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The Best and the Most Durable Eco-Friendly Building Materials

We live in a world that doesn’t have infinite resources and if we continue depleting them at the rate we have been, we are going to run out of the very things that sustain our lives.

Being environment-friendly has never been more important than today and the good news is that you can be eco-friendly every day and in almost every aspect of your life.

Living in an environmentally conscious manner need not cost much (actually, it will save you money in the long run), and it will make you and your family healthier. So, why not start with your own home?

Have you ever contemplated building your own house with eco-friendly building materials? Here are a few of the most important health- and money-preserving pros of using natural building materials:

  • A home built with environment-friendly materials produces less carbon emissions thus making the environment you live in a healthier one. Additionally, most of the traditional building materials and paints contain so-called VOCs (volatile organic compounds) which are known to be carcinogenic and highly toxic.
  • You will save on construction time (quite a lot of it) if you choose eco-friendly building materials. Also, by choosing locally available environmentally sustainable materials you will be supporting local businesses and help eliminate the cost and energy that goes into transporting materials.
  • Production of the conventional building materials often leads to irreversible environmental impacts. Production of eco-friendly building materials results in much less waste to fill the world’s landfills since most of them are reclaimed or recycled.
  • By using environment-friendly building materials you will reduce your operating costs (save on heating bills etc.) and even substantially enhance the chances of re-selling your home faster and at a higher price. A study has shown that “newly constructed homes with energy efficiency and sustainability certifications sold for 8% more on average than noncertified homes while the existing houses with certifications sold for 30% more.”

ecohome2As for the eco-friendly building materials, the following are considered the best and the most durable ones:

  1. Steel – Believe it or not, steel is 100% recyclable. Also, steel will not burn or rot. And let’s not even talk about durability and strength. Furthermore, the Steel Recycling Institute reports that it may take between 40 to 50 trees to build a 2,000-square-foot house if you choose wood as your primary building material. If you opt for recycled steel, “a frame from recycled steel would require no more than the material that comes from six scrapped cars”. Steel framed houses are known for their structural integrity and if you happen to be living in cyclone-prone areas, your best bet would be to build or reinforce your house with recycled steel beams. Last but not least, steel’s high strength to weight ratio means that long column free spans are possible which, in turn, means that minimal material is used in construction.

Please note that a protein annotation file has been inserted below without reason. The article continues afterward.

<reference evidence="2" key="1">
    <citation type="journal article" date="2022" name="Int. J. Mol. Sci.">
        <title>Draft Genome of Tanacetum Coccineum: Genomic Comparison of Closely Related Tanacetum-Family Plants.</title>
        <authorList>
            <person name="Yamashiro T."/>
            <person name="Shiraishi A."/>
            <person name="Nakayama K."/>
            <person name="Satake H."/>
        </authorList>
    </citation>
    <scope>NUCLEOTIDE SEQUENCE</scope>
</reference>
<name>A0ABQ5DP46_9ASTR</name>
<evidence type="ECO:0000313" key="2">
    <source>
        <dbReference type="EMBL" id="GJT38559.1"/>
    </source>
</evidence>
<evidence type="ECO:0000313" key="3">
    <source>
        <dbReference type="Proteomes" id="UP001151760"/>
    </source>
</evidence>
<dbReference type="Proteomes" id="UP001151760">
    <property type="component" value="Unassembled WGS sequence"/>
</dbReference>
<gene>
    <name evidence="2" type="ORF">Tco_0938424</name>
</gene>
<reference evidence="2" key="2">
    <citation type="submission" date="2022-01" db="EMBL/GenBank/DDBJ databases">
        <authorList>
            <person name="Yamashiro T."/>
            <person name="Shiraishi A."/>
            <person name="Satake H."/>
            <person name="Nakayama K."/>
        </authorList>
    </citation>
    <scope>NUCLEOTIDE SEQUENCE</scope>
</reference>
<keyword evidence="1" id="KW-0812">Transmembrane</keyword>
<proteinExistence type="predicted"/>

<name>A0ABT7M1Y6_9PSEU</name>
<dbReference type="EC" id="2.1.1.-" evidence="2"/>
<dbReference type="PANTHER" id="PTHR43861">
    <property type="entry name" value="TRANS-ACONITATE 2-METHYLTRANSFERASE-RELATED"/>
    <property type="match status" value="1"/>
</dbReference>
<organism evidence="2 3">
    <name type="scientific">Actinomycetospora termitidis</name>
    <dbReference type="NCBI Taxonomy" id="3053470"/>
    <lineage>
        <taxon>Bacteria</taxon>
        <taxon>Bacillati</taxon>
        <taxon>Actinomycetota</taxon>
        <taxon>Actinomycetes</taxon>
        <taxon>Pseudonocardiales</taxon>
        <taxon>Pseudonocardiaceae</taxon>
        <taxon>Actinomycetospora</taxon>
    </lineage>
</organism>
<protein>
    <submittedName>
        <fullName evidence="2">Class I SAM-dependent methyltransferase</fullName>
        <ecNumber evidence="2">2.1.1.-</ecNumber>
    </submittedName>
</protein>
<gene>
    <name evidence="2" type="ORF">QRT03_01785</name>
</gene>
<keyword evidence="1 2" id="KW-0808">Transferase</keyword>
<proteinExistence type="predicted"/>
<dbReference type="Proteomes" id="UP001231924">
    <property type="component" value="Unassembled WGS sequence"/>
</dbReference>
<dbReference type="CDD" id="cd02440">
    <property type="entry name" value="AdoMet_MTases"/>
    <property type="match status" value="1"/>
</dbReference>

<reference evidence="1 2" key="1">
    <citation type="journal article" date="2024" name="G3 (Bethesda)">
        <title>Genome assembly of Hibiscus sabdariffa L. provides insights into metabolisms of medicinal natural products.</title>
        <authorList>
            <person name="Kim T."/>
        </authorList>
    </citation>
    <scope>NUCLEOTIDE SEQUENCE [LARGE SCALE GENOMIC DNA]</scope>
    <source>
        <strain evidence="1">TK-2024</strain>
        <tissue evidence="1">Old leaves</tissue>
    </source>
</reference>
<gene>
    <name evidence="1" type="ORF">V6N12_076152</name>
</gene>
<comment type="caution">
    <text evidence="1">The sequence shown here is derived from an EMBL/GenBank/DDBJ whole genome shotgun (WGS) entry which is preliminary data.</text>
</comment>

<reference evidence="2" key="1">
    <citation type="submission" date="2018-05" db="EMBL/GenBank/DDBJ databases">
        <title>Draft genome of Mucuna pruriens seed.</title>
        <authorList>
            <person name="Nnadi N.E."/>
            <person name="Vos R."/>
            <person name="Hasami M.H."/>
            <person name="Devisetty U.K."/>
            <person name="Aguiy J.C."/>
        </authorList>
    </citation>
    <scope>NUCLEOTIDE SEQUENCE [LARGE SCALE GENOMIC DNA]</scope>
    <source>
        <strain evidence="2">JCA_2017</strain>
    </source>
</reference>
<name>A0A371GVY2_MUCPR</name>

2. Plant-Based Polyurethane Rigid Foam – This is a great insulation material and is completely plant-based. The revolutionary polyurethane rigid foam is the brain child of an American surfboard maker who made it from hemp, bamboo and kelp. This all-natural foam has excellent thermal resistance (much higher than fiberglass or polystyrene) and provides good moisture, mold and pest protection.
  3. Straw Bales – The old-fashioned straw bales have made a huge comeback in the world of home construction. The walls made from straw bales are usually 18 inches thick which helps with reflecting sunlight throughout the room. Straw bales have proved very effective in climates where it is absolutely necessary to heat or cool the home. In terms of durability, and provided they are maintained properly, straw bale houses can last over 100 years.
  4. Plastic Composite Lumber – If you have ever wondered where did all the plastic shopping bags go once you were done with using them, chances are they are now a part of plastic composite lumber. Made from 50% wood fibers and 50% waste plastic, this lumber is actually less toxic than the conventionally treated one. Furthermore, plastic composite lumber is resistant to both mold and rot.

These are just a handful of the most widely used and most eco-friendly building materials. Whichever one you choose, you are on the right path of making your own, significant contribution not only to the health of our planet but also to the health of your family and loved ones.

Pix via 1 & 2                                                                                                         Don Broida is the author of this article. 

 

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